McBain's De Witt Clinton and the Origin of the Spoils System in New York (New York, 1907).
The auction continued in full swing, the outdoor area crowded with bargain seekers, their acquired spoils piled high about them.
Message from the empress in 565, he is said to have invited this fiercest and rudest of the Teutonic clans to seize the spoils of Italy.
"It's the steam that spoils them," he added, stretching out his feet toward the fire.
The earliest of the great works of Pheidias were dedications in memory of Marathon, from the spoils of the victory.
The value of oak bark depends upon the amount of tannin contained in it, which varies much, depending not only on the growth of the tree but on the care bestowed on the preparation of the bark itself, as it soon ferments and spoils by exposure to wet, while too much sun-heat is injurious.
(1523-1533), his apostasy being so richly rewarded out of the spoils of the plundered Church that his heirs had to restore property of the value of 1,000,000 kroner.
Partly from fear of a national Polish rising which Napoleon held in reserve as a last means of coercion, and partly from a subtle resolve to use the French alliance as a means of securing rich domains at the expense of Turkey, Prussia, Sweden and England, Alexander decided to throw over his allies, Prussia and England, and to seize the spoils to which the conqueror pointed as the natural sequel of a Franco-Russian alliance.
In the past, war could increase your financial position, both as a nation (through spoils) and a soldier (through plunder).
In January 1843 Green established in New York City a short-lived journal, The Republic, to combat the spoils system and to advocate free trade.
Even so, Prussia was bereft of half of her territories; those west of the river Elbe went to swell the domains of Napoleon's vassals or to form the new kingdom of Westphalia for Jerome Bonaparte; while the spoils which the House of Hohenzollern had won from Poland in the second and third partitions were now to form the duchy of Warsaw, ruled over by Napoleon's ally, the elector (now king) of Saxony.
The House of Habsburg now ceded Salzburg and the Inn-Viertel to Napoleon (for his ally, the king of Bavaria); a great portion of the spoils which Austria had torn from Poland in 1795 went to the grand duchy of Warsaw, or Russia; and the cession of her provinces Carinthia, Carniola and Istria to the French empire cut her off from all access to the sea.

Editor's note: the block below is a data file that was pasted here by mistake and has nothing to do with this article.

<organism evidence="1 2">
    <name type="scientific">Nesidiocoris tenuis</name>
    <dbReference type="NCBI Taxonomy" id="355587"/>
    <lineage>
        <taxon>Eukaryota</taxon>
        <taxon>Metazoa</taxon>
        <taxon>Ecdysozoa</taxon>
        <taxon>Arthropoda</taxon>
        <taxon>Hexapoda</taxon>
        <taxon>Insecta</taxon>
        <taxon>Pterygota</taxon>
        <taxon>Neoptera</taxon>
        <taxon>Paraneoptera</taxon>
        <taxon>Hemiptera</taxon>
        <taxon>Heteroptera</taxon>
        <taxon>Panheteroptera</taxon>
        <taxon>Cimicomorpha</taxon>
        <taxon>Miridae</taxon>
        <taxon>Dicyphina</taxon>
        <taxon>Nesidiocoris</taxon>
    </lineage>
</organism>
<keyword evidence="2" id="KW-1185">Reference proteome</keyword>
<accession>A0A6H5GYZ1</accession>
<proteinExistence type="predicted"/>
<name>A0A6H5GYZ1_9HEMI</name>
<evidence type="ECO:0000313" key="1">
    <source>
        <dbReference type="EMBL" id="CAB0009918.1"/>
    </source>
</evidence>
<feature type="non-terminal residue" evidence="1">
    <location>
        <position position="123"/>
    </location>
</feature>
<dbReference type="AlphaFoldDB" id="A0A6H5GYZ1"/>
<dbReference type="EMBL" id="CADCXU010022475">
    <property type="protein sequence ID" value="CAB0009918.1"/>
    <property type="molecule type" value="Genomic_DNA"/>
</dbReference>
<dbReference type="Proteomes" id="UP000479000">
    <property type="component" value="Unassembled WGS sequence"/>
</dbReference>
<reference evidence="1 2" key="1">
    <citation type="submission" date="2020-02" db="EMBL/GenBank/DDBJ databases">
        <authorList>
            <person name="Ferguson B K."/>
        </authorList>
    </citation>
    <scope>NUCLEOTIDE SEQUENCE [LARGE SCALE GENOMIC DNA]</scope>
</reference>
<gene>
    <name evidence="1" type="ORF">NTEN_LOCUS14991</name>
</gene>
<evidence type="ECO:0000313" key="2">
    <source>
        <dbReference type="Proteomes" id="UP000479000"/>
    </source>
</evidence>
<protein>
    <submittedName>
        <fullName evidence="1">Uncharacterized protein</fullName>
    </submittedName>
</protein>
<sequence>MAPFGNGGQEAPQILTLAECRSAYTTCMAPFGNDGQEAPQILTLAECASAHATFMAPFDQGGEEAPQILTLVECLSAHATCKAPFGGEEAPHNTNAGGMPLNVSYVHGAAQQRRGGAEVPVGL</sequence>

He would also ferry them back when the auction was finished, hauling home the spoils of the sale.
Brief notices of his spoils appeared from time to time in various volumes of the American Journal of Science and Arts (Silliman's), but it is unnecessary here to refer to more than a few of them.
In the partition of the spoils Venice claimed and received, in her own phrase, "a half and a quarter of the Roman empire."
At the dissolution a plan was set on foot for the creation of a new bishopric from the spoils of the religious houses, which was to include Bedfordshire and Buckinghamshire with Dunstable as cathedral city.
In addition to the common treasury, supported by the general taxes and charged with the ordinary expenditure, there was a special reserve fund, also in the temple of Saturn, the aerarium sanctum (or sanctius), probably originally consisting _of the spoils of war, afterwards maintained chiefly by a 5% tax on the value of all manumitted slaves, this source of revenue being established by a lex Manlia in 357.
In every important campaign of the Turkish armies, these descendants of the Bogomils were represented; they amassed considerable wealth from the spoils of war, and frequently rose to high military and administrative positions.
The library, situated above the principal portico, was at one time one of the richest in Europe, comprising the king's own collection, the extensive bequest of Diego de Mendoza, Philip's ambassador to Rome, the spoils of the emperor of Morocco, Muley Zidan (1603-1628) and various contributions from convents, churches and cities.
On the 7th of June 1808 he had sacked Cordova; but while he was laden with its spoils the Spanish general Castanos with the army of Andalusia (30,000), and also a large body of armed peasantry, approached.
He was a leading member of the "Albany regency," a group of politicians who for more than a generation controlled the politics of New York and powerfully influenced those of the nation, and which did more than any other agency to make the "spoils system" a recognized procedure in national, state and local affairs.